Author: Robert Hof
Hortonworks Inc. Chief Executive Rob Bearden grabs a napkin off the hotel conference room table at the San Jose Marriott and scrawls a bell curve to illustrate the typical adoption pattern for new technologies.
The technologies in question here are Hadoop, a way of storing huge amounts of data across clusters of computers, and related Big Data analysis software sold by Hortonworks and other companies. Just past the curve’s initial ascent, where tech-savvy companies have started buying and the curve arcs upward, Bearden draws an X. That’s his way of showing that mainstream customers are just starting to adopt the software in large numbers — similar to a curve for the enterprise resource planning (ERP) software in the early 1990s that made giants out of Oracle Corp., SAP SE and others. Big Data software, he declares, is “tracking on the exact same route.”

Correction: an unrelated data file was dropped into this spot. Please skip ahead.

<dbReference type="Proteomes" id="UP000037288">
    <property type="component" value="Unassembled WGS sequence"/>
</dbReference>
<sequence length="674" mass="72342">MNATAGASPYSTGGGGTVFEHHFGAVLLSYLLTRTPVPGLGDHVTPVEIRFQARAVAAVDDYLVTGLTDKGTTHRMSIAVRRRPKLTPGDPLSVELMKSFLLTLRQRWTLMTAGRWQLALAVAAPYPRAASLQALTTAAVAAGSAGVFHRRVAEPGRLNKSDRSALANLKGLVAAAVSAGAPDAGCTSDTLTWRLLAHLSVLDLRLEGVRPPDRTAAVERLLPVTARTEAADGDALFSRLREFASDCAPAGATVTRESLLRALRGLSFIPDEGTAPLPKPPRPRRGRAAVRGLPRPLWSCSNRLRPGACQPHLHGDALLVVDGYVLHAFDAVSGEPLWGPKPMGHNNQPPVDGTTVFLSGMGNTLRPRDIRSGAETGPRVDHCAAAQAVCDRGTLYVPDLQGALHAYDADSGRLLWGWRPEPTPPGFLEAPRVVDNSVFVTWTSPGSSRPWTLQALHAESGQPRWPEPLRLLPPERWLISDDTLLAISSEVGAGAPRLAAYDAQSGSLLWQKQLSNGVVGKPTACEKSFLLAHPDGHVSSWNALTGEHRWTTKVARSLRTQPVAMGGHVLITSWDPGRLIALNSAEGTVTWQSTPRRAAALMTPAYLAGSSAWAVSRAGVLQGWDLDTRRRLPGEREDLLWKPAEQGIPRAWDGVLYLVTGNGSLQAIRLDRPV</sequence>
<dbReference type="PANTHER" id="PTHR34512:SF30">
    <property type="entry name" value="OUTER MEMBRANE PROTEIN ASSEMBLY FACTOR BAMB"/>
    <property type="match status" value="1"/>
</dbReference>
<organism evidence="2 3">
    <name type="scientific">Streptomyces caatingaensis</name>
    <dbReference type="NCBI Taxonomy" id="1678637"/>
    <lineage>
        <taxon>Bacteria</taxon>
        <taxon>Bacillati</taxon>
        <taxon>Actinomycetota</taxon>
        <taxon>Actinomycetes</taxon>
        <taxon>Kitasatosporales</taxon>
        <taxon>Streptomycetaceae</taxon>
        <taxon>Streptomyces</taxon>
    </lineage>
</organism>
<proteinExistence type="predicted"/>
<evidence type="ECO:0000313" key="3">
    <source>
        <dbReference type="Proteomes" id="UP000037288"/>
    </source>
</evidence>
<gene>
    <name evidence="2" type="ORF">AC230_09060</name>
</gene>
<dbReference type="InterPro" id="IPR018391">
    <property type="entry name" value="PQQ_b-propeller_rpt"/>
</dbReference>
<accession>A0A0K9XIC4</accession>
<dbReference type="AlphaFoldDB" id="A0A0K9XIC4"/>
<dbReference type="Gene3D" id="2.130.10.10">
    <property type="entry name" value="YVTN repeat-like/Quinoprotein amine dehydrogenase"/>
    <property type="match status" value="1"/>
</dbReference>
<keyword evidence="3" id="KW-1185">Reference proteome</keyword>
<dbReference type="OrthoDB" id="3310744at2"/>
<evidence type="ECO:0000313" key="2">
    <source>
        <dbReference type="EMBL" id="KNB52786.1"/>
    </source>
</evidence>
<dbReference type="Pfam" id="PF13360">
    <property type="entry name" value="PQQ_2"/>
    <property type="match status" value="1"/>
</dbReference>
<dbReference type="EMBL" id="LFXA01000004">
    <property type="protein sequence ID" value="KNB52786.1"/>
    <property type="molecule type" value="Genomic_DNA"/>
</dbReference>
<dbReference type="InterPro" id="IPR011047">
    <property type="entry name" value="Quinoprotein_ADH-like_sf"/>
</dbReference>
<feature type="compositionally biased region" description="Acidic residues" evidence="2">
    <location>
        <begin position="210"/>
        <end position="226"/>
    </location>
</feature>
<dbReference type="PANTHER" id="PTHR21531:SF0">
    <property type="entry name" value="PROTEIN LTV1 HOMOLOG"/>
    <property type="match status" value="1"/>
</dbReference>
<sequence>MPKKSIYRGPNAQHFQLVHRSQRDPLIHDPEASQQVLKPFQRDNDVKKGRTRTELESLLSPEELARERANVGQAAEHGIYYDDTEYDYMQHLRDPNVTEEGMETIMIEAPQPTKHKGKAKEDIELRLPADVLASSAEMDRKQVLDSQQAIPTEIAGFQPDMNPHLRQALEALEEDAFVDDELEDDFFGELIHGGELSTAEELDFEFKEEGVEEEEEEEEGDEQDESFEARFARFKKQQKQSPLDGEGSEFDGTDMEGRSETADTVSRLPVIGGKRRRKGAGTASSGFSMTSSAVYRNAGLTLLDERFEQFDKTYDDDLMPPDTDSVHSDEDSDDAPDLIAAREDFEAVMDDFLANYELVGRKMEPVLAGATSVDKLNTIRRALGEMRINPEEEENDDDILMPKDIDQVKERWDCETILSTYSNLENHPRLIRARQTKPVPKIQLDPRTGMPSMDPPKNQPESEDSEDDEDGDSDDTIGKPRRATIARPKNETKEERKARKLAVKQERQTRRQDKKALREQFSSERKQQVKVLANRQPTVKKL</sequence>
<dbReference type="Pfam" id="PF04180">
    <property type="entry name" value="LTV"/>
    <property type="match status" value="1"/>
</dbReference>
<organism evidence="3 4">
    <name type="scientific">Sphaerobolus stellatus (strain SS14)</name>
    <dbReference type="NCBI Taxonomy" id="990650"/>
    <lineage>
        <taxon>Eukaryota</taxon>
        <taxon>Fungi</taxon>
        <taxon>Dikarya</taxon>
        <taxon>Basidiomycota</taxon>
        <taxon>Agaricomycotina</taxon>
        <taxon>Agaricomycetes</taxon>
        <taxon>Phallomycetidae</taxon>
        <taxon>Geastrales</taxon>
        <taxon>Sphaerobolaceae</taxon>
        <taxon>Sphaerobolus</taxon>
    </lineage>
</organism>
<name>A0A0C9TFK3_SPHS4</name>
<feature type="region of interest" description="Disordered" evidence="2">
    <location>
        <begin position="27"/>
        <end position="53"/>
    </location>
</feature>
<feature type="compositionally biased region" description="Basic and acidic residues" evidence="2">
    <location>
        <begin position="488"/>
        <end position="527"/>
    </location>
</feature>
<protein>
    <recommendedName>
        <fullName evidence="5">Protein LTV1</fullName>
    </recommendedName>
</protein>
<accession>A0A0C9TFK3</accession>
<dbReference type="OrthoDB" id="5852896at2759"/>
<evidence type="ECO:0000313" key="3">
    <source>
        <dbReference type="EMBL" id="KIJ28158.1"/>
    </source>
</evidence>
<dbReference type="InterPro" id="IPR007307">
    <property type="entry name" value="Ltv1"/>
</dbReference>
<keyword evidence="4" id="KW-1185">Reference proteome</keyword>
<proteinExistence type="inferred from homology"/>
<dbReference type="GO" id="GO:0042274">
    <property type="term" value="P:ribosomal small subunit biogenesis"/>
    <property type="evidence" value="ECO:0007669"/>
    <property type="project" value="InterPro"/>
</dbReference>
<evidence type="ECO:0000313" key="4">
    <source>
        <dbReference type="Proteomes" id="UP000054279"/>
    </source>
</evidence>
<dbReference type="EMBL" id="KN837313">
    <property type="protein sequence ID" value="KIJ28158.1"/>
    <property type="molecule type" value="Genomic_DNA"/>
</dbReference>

Or is it? Big Data technologies led by Hadoop, developed originally by Yahoo to handle its massive Web index, have taken 10 years to get to this point. Yet the largest companies that bought billions of dollars worth of ERP software have yet to crack open big budgets for the new wave of software.